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  • Ben Lucas

Evangelical Self-confidence

Updated: May 16

It’s amazing how many people who attend Church of England churches tell me they’re “not really Anglicans,” or “not Church of England”. I don’t know how many in your local Baptist church would say they “weren’t really Baptists”!


What’s behind the assertion? It seems that many – ministers included – who happily identify as ‘Evangelical’ perceive there to be something un-Evangelical about the whole Church of England thing. They’re happy to attend this particular Evangelical Anglican church, but it’s the Evangelical rather than the Anglican bit they’re happy with. In other words, there can be a sense in the Church of England that being Evangelical and Anglican is somehow an odd mix.


This sense is nothing new. In the 19th century J. C. Ryle defended the place of Evangelicals in the Church of England. Indeed, he argued that the Church of England was fundamentally Evangelical. He wrote Light from Old Times to make this point: those who gave us the Church of England held Evangelical doctrines.


Ryle’s background is a defence of the place of Evangelicals in the Church of England in the face of the Oxford Movement’s claim that the Church of England was Catholic (if not quite Roman), and that the Reformation was an unfortunate moment in history.


Ryle’s answer was emphatic: Evangelicals were not only a valid part of the Church of England, but they were also the group in the Church of England that represented the very core of what they as the Church of England confessed. “The natural way to ascertain what views of religion are “Church views,”” says Ryle, “is to inquire what kind of views were held by our Church Reformers in the sixteenth century. In matters of doctrine are we of one mind with Cranmer, Ridley, Hooper, and Latimer? If not, our “Churchmanship” is of a somewhat peculiar and equivocal kind.” [1]


To put the argument the other way around, not only are Evangelicals not of a “peculiar and equivocal kind” but those who claim to be “Churchman” but reject the views of the Reformers are!


We’re accustomed today to think of Evangelicalism as arising out of the First Great Awakening. But when Ryle speaks of Evangelicalism he’s speaking of that doctrine that stands in continuity with the English Reformers: “People forget that these same Reformers are the genuine prototypes and predecessors of a “school of thought” which, however lightly esteemed by some, is certainly not the least useful and influential within the pale of the Establishment,—I mean the Evangelical School.” [2]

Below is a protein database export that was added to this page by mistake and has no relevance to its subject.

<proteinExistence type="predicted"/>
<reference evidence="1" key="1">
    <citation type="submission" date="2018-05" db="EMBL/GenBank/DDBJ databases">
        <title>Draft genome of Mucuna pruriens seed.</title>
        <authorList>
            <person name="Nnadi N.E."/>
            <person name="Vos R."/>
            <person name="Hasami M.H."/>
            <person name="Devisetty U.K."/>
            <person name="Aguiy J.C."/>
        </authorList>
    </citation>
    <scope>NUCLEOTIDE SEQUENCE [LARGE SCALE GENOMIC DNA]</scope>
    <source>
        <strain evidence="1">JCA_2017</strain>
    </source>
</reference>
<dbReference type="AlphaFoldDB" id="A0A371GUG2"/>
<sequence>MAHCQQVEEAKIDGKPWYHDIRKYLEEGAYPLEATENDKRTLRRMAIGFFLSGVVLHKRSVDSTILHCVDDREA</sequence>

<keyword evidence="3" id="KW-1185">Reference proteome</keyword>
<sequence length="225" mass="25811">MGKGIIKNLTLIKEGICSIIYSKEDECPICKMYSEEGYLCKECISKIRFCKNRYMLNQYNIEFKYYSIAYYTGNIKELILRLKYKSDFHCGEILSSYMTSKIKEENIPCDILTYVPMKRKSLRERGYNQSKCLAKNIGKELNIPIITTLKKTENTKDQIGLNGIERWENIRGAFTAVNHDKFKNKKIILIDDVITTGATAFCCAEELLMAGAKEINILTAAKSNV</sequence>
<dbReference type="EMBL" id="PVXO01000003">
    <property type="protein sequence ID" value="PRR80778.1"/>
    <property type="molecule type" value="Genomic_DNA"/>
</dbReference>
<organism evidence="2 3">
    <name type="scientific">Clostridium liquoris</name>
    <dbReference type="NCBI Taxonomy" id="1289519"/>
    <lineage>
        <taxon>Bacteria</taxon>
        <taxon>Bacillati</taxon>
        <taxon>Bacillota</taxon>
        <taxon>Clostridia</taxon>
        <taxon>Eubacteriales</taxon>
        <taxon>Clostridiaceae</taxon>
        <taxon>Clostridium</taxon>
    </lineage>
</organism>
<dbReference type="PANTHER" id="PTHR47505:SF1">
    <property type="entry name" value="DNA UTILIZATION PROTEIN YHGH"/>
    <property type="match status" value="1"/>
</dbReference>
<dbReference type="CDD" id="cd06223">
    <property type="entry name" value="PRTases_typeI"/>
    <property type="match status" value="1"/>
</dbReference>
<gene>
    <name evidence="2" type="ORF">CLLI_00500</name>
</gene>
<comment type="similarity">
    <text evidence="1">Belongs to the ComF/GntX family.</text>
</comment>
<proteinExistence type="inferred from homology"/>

This is more than simply a point of interest for historians. If we allow that Evangelicals find their roots in the 17th century then there is some other ‘Anglican’ root Evangelicalism is grafted on to. If, however, we follow Ryle in seeing that Evangelicals are those for whom the Reformers are “the genuine prototypes and predecessors” then the Church of England is an Evangelical church!


Ryle calls us to an Evangelical self-confidence. To remember that the Church of England is a Reformed Church. That the “Evangelical School” is not an aberration but the direct descendent of the very Reformers who made the Church of England what it is. We should not think of being an Evangelical Anglican like someone who likes strawberry jam on their bacon sandwiches – alright for some if a bit eccentric. The very roots of the Church of England itself grew in the soil of the Evangelicalism of the English Reformers.


So, let us be confident that our church is just that our church. And because she is ours, she is worth fighting for.


Footnotes:

[1] J. C. Ryle, Light from Old Times, Fourth Edition, Illustrated (Chas. J. Thynne, 1903), p. vii.

[2] Ryle, p. xviii.

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Benjamin Lucas trained at Wycliffe Hall, Oxford and has an MA in Theology with the University of Wales. He is married to Emily and they have three children. He is the Associate Vicar at All Saints' Lindfield.


Views expressed in blogs published by the Latimer Trust are those of the authors and do not necessarily represent the official position of the Latimer Trust.

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